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Director Peter Jackson retools the Hobbit story in The Desolation of Smaug
Tinkering with Tolkien

Dwarves barrel down a river to escape their foes.
Dwarves barrel down a river to escape their foes.
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It's easy to confuse Peter Jackson's Hobbit films with his Lord of the Rings films. He seems to be counting on it.

That much was clear in An Unexpected Journey, the first part of his series based on J.R.R. Tolkien's beloved novel The Hobbit. Jackson took a lot of liberties, adding an extended prologue and familiar faces from The Lord of the Rings to establish a connection with his original trilogy. With The Desolation of Smaug, the second installment of The Hobbit, he's so determined to duplicate what worked before that he doesn't let the story develop its own identity.

Smaug picks up with a company of dwarves led by the exiled heir to the throne, Thorin Oakenshield (Richard Armitage). The group also includes hobbit Bilbo Baggins (Martin Freeman) and wizard Gandalf (Ian McKellen), who are fleeing a band of orcs. Time is running out to reach a secret door to the Lonely Mountain, which was once the realm of the dwarves but is now ruled by the dragon Smaug. Here the dwarves must retrieve the Arkenstone, a gem Thorin needs to reclaim the throne. Achieving this goal seems less and less likely as the journey is delayed by forest spiders, the elves of Mirkwood and the human inhabitants of Laketown.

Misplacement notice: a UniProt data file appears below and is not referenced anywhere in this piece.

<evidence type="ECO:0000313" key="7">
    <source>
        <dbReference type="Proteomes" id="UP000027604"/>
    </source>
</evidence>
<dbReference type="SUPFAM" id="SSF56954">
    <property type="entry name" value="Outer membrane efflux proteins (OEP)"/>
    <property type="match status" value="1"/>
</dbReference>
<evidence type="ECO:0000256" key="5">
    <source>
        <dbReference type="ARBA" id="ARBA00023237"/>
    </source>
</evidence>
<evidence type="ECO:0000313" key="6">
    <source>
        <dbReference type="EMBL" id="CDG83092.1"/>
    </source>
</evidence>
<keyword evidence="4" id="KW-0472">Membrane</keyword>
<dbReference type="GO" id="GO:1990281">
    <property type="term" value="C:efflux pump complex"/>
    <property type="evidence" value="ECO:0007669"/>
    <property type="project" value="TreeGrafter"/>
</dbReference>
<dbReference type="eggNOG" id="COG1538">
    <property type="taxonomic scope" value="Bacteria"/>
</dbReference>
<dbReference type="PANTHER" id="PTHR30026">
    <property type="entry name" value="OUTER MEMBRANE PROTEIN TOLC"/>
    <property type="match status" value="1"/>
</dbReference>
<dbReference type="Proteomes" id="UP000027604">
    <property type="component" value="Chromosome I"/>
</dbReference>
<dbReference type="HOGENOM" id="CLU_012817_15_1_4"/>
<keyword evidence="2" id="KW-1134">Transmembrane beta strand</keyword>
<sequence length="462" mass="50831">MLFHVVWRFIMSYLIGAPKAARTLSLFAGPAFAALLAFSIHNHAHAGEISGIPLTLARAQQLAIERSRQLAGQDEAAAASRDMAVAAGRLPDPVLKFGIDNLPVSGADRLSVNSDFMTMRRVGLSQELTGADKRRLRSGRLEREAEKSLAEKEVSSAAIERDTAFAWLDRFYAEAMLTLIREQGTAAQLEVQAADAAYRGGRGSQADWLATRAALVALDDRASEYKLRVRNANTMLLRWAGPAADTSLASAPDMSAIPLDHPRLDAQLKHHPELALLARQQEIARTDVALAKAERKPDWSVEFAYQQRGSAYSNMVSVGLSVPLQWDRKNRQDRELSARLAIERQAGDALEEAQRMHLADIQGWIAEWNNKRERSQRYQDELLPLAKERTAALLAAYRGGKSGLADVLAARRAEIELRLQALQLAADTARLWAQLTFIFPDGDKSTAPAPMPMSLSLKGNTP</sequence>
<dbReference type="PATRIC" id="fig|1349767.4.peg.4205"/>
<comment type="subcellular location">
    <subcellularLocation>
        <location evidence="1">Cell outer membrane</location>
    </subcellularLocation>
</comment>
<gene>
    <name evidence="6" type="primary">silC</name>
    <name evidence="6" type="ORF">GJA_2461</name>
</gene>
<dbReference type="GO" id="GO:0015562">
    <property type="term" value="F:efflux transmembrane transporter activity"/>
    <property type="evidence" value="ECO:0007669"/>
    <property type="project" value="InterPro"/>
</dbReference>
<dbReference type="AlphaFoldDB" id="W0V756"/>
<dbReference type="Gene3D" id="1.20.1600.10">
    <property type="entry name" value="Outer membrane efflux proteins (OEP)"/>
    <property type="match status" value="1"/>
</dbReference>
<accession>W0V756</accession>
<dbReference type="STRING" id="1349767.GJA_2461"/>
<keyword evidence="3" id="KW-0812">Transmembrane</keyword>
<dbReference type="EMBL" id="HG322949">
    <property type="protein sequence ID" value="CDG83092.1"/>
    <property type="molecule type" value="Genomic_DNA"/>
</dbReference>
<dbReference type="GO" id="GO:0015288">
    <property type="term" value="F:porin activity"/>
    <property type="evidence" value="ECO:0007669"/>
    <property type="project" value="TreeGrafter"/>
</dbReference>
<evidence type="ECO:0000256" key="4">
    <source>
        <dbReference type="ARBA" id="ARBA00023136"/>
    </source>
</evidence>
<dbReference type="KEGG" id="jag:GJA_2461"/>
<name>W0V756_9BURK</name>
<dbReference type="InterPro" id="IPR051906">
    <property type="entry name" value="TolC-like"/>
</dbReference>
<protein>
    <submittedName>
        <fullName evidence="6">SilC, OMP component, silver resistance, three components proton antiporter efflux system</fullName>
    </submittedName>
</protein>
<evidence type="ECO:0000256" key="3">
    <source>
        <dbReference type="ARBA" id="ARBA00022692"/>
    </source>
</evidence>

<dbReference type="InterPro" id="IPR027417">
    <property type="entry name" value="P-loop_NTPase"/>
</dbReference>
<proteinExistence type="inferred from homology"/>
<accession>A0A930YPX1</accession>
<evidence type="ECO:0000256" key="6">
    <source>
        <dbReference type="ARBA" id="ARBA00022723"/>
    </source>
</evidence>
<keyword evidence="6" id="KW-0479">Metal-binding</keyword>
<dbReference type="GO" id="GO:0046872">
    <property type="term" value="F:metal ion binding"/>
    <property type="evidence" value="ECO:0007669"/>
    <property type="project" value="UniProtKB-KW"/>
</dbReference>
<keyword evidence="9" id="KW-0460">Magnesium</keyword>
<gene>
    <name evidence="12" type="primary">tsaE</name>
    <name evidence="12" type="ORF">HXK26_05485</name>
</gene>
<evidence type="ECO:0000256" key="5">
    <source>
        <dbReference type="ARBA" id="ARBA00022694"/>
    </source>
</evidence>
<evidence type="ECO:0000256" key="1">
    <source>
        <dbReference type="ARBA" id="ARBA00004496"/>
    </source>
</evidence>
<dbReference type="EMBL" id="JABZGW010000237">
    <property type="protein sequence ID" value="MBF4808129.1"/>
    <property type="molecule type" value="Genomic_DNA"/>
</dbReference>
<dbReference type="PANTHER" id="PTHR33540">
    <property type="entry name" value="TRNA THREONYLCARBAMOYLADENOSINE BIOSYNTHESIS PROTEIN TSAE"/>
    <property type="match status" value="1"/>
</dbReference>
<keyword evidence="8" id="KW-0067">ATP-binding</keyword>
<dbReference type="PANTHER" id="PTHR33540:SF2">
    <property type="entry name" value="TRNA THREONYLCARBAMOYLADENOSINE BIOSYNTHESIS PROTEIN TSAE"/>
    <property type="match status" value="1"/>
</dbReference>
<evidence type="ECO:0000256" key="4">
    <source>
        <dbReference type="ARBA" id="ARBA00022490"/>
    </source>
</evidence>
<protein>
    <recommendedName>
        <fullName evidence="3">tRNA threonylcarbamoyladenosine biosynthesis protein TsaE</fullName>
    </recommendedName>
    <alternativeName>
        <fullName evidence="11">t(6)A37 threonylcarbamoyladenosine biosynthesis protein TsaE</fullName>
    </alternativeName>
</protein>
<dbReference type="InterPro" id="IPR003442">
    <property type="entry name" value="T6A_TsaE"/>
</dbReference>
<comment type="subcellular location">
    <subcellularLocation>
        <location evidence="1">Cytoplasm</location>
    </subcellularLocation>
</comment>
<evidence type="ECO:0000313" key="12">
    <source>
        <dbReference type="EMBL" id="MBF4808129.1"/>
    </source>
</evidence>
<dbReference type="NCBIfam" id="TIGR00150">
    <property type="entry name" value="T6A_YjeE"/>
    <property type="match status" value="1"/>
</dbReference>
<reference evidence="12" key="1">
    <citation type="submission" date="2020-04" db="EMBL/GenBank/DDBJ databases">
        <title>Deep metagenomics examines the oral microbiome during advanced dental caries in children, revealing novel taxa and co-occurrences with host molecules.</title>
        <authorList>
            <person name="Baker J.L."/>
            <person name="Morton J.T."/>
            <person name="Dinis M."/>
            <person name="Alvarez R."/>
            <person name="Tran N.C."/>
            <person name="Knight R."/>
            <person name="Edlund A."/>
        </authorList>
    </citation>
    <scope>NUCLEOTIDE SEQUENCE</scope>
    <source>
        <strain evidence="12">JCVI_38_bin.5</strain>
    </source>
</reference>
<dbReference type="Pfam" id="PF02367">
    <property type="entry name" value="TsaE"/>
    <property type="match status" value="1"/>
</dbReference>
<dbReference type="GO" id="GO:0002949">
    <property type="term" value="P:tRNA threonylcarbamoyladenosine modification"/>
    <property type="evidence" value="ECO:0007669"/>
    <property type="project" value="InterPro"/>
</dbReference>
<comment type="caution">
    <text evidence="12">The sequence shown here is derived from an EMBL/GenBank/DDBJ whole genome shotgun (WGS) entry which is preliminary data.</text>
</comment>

Jackson is brilliant at using geography in Smaug's action sequences. In the centerpiece sequence, Thorin's crew tries to escape the orcs and the Mirkwood elves by riding barrels down a river. The story never loses momentum as Jackson brings in creative new props and follows one dwarf who ricochets off the riverbanks like a pinball.

This sequence also gives lots of face time to Legolas (Orlando Bloom), a Lord of the Rings character who never explicitly appears in the pages of The Hobbit. It's fun to watch him dart across a battlefield, yet his addition feels forced. It also feels forced when Gandalf reminds us that Smaug's events are connected to events in The Lord of the Rings, which is set years in the future. When a new elf, Tauriel (Evangeline Lilly), is introduced, the problem isn't simply that she's not from the book, or that it's a bald-faced attempt to add a woman to a dude-heavy story. It's that Jackson's trying to create a romantic triangle involving Tauriel, Legolas and the handsome dwarf Kili (Aiden Turner). It's too similar to the Arwen-Aragorn-Eowyn dynamic in The Lord of the Rings.

The story eventually takes us into the Lonely Mountain, where Bilbo and the dwarves confront Smaug (voiced by Benedict Cumberbatch). This is a rare moment where Smaug feels like a movie version of The Hobbit, not a Lord of the Rings spinoff. While other parts of Smaug are exhausting, the mountain scenes are utterly satisfying.

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